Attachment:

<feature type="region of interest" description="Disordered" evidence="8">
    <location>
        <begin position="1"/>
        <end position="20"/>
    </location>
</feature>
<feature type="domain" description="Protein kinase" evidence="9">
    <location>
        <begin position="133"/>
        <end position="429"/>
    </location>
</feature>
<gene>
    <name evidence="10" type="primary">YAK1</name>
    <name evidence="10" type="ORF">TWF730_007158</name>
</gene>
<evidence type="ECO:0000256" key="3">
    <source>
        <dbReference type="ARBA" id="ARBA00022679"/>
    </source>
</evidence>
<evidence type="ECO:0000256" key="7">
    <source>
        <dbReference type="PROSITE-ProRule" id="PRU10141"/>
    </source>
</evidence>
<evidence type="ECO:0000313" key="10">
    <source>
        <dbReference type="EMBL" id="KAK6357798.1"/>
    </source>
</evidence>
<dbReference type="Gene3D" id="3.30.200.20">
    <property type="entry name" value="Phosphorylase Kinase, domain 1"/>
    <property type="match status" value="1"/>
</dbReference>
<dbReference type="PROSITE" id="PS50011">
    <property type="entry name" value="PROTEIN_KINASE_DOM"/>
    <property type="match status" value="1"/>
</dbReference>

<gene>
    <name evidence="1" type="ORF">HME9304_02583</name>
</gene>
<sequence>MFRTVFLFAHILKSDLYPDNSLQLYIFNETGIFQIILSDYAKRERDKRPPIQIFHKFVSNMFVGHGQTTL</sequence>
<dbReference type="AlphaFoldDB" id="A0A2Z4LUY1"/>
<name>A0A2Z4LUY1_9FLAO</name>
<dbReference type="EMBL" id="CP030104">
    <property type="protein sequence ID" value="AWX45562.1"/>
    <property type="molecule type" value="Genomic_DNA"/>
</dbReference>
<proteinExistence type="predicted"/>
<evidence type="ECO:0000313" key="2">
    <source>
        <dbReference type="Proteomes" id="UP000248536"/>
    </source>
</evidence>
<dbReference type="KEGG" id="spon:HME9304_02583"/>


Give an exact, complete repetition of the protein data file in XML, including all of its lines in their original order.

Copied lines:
<feature type="region of interest" description="Disordered" evidence="8">
    <location>
        <begin position="1"/>
        <end position="20"/>
    </location>
</feature>
<feature type="domain" description="Protein kinase" evidence="9">
    <location>
        <begin position="133"/>
        <end position="429"/>
    </location>
</feature>
<gene>
    <name evidence="10" type="primary">YAK1</name>
    <name evidence="10" type="ORF">TWF730_007158</name>
</gene>
<evidence type="ECO:0000256" key="3">
    <source>
        <dbReference type="ARBA" id="ARBA00022679"/>
    </source>
</evidence>
<evidence type="ECO:0000256" key="7">
    <source>
        <dbReference type="PROSITE-ProRule" id="PRU10141"/>
    </source>
</evidence>
<evidence type="ECO:0000313" key="10">
    <source>
        <dbReference type="EMBL" id="KAK6357798.1"/>
    </source>
</evidence>
<dbReference type="Gene3D" id="3.30.200.20">
    <property type="entry name" value="Phosphorylase Kinase, domain 1"/>
    <property type="match status" value="1"/>
</dbReference>
<dbReference type="PROSITE" id="PS50011">
    <property type="entry name" value="PROTEIN_KINASE_DOM"/>
    <property type="match status" value="1"/>
</dbReference>

<gene>
    <name evidence="1" type="ORF">HME9304_02583</name>
</gene>
<sequence>MFRTVFLFAHILKSDLYPDNSLQLYIFNETGIFQIILSDYAKRERDKRPPIQIFHKFVSNMFVGHGQTTL</sequence>
<dbReference type="AlphaFoldDB" id="A0A2Z4LUY1"/>
<name>A0A2Z4LUY1_9FLAO</name>
<dbReference type="EMBL" id="CP030104">
    <property type="protein sequence ID" value="AWX45562.1"/>
    <property type="molecule type" value="Genomic_DNA"/>
</dbReference>
<proteinExistence type="predicted"/>
<evidence type="ECO:0000313" key="2">
    <source>
        <dbReference type="Proteomes" id="UP000248536"/>
    </source>
</evidence>
<dbReference type="KEGG" id="spon:HME9304_02583"/>